Last year, a new festival sprung up near Beijing with weightier pretensions than most. Gehua-Livenation joined with the Pinggu local government to put forward arguably the biggest international lineup in China’s short festival history. Avril Lavigne topped a bill that also featured KT Tunstall, Ladytron and Editors amongst others. The festival met with very mixed reviews, mostly due to the ridiculous nature of the setup. You can read our review here that compared moderately to the slaying it received at the hands of the Global Times.
China Music Valley has decided not to repeat the decision to go head to head with Beijing’s two better established festivals on the May holiday. Instead, it will be held 3 weeks later, May 19/20. The website features a 1970’s era hippy VW combi van and there is lots of reference to the ethos of the festival, which generally means nothing here, but could indicate a more laid back vibe than 2011. The lineup features 8 international artists:
- Jesus and Mary Chain
- School of Seven Bells
- White Lies
- Friendly Fires
- Pixie Lott
- Joss Stone
- Husky Rescue
Price wise, it is definitely at the top end of the spectrum
Before May 6th: 400RMB (3-day ticket)
1-day ticket: 280RMB
3-day ticket: 480RMB
At the door:
1-day ticket: 350RMB
3-day ticket: 580RMB
Based on our experience of the festival last year (and our experience of festivals in China generally), the day that Avril was there was huge, but the second day with a much more varied and interesting program was woefully under-attended. Festivals are still in their infancy in China and whenever an event moves out of the city limits, attendances plummet. Even when Midi moved just outside the 6th Ring in Beijing last year, the crowds were noticeably thinner than previous Haidian excursions. The same happened to the Modern Sky Festival in October 2011 when they moved out of town for the first time.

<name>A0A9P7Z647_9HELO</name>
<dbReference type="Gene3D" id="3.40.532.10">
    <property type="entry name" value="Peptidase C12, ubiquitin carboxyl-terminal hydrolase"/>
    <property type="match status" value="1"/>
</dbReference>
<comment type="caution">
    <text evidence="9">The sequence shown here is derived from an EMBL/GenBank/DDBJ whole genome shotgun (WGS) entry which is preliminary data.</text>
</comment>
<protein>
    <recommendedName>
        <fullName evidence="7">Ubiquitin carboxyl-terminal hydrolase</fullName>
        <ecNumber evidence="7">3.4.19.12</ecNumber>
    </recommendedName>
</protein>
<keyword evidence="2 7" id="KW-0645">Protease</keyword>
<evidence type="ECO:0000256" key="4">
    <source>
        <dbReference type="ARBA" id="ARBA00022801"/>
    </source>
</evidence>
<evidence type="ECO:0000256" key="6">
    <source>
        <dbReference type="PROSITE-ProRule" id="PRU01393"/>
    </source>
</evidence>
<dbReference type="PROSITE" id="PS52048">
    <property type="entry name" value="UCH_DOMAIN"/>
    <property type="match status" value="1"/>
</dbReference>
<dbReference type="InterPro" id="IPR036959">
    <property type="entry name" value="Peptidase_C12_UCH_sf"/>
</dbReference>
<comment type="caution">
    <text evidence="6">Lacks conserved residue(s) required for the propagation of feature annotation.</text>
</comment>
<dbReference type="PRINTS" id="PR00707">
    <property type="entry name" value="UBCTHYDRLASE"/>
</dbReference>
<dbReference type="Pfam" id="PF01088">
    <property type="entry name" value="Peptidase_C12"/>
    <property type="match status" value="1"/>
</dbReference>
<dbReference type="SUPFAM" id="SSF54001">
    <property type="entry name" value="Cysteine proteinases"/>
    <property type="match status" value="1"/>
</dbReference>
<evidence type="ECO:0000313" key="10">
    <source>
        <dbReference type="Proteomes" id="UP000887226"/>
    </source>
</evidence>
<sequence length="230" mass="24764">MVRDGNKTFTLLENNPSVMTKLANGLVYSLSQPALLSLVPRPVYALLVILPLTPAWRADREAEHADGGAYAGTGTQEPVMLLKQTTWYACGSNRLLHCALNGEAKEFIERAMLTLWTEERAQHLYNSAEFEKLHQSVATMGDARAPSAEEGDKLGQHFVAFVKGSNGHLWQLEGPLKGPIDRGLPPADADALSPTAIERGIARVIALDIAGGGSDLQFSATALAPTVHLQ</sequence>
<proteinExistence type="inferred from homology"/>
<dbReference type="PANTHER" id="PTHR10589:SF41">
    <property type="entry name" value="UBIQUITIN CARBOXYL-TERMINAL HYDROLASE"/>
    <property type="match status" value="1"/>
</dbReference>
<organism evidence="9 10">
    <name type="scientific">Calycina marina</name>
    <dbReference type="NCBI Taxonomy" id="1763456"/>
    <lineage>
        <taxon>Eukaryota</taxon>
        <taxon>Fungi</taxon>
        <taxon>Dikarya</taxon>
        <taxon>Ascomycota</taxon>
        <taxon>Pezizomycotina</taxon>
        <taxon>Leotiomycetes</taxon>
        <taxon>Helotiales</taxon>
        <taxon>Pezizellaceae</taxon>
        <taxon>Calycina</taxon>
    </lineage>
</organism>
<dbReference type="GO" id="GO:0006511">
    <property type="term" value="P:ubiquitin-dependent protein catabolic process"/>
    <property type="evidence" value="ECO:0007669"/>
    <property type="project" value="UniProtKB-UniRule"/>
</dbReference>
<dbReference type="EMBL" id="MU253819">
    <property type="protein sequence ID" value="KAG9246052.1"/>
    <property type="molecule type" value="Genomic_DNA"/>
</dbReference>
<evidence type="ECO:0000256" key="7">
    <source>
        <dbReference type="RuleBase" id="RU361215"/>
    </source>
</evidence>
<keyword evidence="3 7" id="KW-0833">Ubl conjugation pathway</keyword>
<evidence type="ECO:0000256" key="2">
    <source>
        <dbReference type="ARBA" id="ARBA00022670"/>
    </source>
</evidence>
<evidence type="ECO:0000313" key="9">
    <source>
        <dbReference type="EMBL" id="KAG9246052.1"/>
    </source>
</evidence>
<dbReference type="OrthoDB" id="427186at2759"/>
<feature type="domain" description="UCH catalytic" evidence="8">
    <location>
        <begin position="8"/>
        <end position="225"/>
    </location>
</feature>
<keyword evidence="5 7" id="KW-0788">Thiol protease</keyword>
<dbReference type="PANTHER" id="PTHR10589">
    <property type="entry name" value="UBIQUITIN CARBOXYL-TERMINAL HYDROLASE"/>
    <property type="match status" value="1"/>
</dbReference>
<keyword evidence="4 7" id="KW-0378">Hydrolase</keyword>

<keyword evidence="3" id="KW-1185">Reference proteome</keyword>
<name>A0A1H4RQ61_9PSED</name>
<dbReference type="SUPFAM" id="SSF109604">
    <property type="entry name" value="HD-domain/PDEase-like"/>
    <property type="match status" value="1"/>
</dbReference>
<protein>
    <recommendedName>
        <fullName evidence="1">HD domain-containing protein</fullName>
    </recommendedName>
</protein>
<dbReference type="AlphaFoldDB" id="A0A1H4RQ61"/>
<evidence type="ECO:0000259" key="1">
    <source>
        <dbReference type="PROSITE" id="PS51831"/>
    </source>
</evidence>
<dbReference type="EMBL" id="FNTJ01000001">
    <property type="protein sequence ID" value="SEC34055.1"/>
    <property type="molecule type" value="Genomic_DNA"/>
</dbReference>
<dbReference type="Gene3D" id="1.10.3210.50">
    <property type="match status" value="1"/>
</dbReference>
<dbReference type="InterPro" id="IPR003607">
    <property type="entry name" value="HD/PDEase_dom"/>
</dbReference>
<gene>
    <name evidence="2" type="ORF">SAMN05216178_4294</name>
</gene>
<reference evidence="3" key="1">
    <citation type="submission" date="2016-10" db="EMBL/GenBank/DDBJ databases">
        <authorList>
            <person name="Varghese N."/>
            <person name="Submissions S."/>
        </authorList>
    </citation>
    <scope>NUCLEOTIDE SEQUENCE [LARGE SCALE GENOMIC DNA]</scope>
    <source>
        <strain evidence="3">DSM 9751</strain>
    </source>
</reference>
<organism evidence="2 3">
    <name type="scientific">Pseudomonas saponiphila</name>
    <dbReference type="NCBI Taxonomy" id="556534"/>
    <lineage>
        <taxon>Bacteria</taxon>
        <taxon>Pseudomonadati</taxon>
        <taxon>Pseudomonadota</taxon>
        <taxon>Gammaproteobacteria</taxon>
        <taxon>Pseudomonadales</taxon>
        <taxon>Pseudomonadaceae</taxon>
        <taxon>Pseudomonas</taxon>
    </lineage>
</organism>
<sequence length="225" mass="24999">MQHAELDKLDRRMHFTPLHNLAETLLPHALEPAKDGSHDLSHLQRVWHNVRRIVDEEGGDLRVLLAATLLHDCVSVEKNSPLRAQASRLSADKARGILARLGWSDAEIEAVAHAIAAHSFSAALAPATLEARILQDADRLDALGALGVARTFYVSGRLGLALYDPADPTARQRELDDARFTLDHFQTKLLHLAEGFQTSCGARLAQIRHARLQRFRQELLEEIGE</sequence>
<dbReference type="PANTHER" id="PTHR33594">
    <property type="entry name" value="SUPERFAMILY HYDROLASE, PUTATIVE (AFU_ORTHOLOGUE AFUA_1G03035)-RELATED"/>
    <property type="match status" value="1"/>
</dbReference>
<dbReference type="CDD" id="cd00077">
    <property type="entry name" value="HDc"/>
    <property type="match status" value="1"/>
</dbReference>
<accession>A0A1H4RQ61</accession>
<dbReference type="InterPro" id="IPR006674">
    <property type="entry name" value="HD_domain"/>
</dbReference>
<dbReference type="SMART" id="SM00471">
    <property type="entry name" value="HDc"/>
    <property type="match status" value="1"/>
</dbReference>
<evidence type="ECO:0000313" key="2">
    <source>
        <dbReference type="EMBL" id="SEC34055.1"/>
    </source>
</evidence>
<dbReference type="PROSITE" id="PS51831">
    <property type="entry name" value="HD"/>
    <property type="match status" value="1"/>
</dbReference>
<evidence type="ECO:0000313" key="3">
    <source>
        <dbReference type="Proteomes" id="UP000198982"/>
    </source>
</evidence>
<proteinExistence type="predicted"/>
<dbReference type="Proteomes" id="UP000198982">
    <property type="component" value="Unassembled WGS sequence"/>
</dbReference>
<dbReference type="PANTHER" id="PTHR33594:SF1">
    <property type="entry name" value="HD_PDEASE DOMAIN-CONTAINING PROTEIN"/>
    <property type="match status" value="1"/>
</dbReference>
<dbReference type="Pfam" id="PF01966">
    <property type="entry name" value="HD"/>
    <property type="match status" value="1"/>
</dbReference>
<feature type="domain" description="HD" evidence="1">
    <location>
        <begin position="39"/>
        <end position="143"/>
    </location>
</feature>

The feeling at Radar Towers is that there might not be enough pulling power among these artists (or the headliners, Wang Feng and Xu Wei who have between them played nearly every other festival in China over the last couple of years) to actually pull really significant numbers out to Pinggu, particularly at these ticket prices. We hope we are wrong of course – everyone in our office wants to go and see JAMC, a band that was a key influence for many of the bigger Beijing indie artists of the last decade. We hope we are wrong because there are some great bands on the lineup and if the organizers can up their game logistically from last year, then it should be a great day out.